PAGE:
Meatgrinder, AKA Quarter Mile (class III+). A small diversion canal removes water on the left, and a large rock is visible there, just left of center. This is a long rapid (over 1/4 mile, eponymously) that can cause a bruising or bloody swim if you capsize near the top. At low flows, the lead-in rapid can be run either left or far right. Either way, you need to maneuver back to the center, entering the main rapid about 10 meters from the large rock, slanting left-to-right thru a slot between submerged rocks. This is an easy move, but failing to make it can have severe consequences, because the biggest waves and holes are still ahead. After this, keep your bow into the waves as the current funnels you towards Rhino rock on the right. Two rafters died here of foot entrapment within a 3 week period in 1989; the submerged entrapment point was dynamited that fall. A commercial rafting passenger also died here of foot entrapment in July 2000. After Rhino rock, overall wave size decreases, and you can eddy out on the left, or finish the rapid along the right. Good playspots exist near center.
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Rafts in Meatgrinder, 1500 cfs  Rhino Rock at fish flow, 250 cfs  Meatgrinder parts 1 and 2
Racehorse Bend, AKA Sluice Box (class III-). The river curves left among boulders, then runs into an uptilted slate cliff on the right, with sharp submerged rocks along the cliff. The safest exit is towards center. Bad place to swim, perhaps the worst on this whole run. Big eddy below on the left.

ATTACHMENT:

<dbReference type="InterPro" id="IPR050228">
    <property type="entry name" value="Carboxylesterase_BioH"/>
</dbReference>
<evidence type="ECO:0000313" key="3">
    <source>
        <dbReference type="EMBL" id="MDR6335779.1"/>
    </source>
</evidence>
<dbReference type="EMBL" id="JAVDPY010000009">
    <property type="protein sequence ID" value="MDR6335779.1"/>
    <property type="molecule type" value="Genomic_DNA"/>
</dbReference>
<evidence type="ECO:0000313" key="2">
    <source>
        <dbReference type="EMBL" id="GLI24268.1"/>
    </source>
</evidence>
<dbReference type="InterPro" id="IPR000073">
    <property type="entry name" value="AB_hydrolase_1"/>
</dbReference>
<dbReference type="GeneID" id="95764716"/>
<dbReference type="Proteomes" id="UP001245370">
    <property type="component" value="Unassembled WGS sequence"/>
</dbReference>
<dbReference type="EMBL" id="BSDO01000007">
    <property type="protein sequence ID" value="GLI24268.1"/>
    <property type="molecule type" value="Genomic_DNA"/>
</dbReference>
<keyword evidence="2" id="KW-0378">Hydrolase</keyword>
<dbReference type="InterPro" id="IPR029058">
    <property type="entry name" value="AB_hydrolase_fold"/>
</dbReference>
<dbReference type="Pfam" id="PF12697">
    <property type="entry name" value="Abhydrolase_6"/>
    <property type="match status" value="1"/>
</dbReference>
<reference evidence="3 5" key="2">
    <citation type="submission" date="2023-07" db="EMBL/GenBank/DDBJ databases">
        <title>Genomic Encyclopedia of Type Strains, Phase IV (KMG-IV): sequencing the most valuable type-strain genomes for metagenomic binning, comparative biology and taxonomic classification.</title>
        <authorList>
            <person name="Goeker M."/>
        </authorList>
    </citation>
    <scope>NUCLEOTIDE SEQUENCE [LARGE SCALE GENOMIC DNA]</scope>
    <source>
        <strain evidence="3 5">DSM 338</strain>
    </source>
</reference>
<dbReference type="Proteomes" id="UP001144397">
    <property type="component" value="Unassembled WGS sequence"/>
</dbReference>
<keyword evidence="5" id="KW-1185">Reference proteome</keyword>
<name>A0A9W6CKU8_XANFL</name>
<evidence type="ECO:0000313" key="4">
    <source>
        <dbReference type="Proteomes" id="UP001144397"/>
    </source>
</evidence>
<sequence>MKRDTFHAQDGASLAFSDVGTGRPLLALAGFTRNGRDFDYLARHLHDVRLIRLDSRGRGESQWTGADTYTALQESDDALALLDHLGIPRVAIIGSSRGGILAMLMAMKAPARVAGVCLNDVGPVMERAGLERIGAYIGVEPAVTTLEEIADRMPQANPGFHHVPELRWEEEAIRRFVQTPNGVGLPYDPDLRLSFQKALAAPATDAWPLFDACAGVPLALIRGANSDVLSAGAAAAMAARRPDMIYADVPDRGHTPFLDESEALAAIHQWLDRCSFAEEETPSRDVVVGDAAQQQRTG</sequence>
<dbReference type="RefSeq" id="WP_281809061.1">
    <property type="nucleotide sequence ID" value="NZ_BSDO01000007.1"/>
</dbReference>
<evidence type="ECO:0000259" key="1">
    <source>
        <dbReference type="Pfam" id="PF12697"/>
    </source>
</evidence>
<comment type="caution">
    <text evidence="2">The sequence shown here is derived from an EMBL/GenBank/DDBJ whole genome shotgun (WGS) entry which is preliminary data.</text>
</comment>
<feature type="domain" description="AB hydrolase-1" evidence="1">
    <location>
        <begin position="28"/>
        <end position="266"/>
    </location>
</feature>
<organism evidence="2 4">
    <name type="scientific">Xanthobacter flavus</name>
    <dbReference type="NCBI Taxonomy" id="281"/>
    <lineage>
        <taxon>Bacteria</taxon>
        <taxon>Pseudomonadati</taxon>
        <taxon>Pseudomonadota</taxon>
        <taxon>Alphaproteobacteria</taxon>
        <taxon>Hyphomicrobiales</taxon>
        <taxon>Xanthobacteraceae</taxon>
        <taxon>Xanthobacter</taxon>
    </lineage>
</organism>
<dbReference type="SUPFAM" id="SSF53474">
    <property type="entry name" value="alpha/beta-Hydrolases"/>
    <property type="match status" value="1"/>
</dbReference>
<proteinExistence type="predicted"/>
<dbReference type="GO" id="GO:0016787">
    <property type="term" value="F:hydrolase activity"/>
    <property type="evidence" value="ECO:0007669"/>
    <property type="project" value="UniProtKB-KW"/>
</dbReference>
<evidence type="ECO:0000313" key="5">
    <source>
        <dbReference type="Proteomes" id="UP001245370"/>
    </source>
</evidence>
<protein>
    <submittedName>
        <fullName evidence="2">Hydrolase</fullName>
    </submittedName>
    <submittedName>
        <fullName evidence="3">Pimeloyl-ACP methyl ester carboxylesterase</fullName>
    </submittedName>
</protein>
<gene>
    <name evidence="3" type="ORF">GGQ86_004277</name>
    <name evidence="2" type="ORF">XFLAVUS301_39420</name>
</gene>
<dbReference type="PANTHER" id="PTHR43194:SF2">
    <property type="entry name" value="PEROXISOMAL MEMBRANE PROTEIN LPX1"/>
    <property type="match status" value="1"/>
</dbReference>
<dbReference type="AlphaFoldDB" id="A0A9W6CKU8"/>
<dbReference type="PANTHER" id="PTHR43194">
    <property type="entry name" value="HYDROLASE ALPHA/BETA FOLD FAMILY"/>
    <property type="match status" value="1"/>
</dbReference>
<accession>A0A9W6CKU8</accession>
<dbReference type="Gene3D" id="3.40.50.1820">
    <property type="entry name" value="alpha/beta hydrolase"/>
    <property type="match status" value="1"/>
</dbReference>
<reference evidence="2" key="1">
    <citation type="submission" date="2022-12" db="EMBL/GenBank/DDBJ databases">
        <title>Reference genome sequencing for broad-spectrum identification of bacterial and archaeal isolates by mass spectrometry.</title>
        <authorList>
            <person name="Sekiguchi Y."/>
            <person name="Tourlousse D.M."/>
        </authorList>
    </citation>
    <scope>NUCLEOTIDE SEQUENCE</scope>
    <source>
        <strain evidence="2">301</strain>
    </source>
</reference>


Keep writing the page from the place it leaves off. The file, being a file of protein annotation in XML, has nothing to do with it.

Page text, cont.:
Maya, AKA Traffic Light (class II+). Choose either a small hole on the right, or a ledge drop on the left. Big but easily avoidable holes at higher water (class III above 3500 cfs). Maya is a popular kayak surfing spot, often with long lines.
Rock Garden (class II). A maze of small boulders that can help you improve boat control. At lowest flows (under 900 cfs) it is best run on the far left, but most of the time you can go anywhere.
African Queen (class II+). Several willow-covered islands create a multiplicity of routes. The most common is right almost all the way, cutting left to avoid a shallow-trap at the end of that channel. This route passes some nice surfing waves near the second island. The most fun route is left over a 1 foot falls (not for rafts under 1700 cfs), then center thru a very narrow slot between islands. The far left channel is boring.
First Threat (class III). The river enters a boulder garden, then turns right into a deep hole along a rock outcropping on the left. The hole makes good advanced surfing, and is flippiest on the left, but can be mostly avoided by skirting right. Popular with hardshell kayakers and bodyboarders, surfing contests are often held here.
Second Threat (class II+). Almost immediately, the river drops again thru a slot along a rock outcropping on the right. Good swimmer's rapid with a large eddy below, making it easy to reach the rock outcropping for repeated swims.
Third Threat (class II-III depending). Make of this one what you will. The center is easy and unobstructed, but there are large holes on the far left halfway down, and on the far right near the bottom. Running both holes is an advanced maneuver.
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Paddle raft hits the gut of First Threat  Minigorge, shortly above Quiet Zone
Unnamed (class II+). The river slaloms right to left, and enters a channel on the far left with many barely-submerged rocks. Rafts often get stuck here. Kayak routes exist to the right.
Minigorge, class II+. The river enters a miniature gorge in bedrock, with pleasant waves and rapids. Major squirreliness towards the end.
Swimmer's Rapid, class II. A boulder bar rapid with big waves, this is a good place to practice throwbag techniques from the right bank. The Coloma quiet zone begins just below (no yelling, no water fights).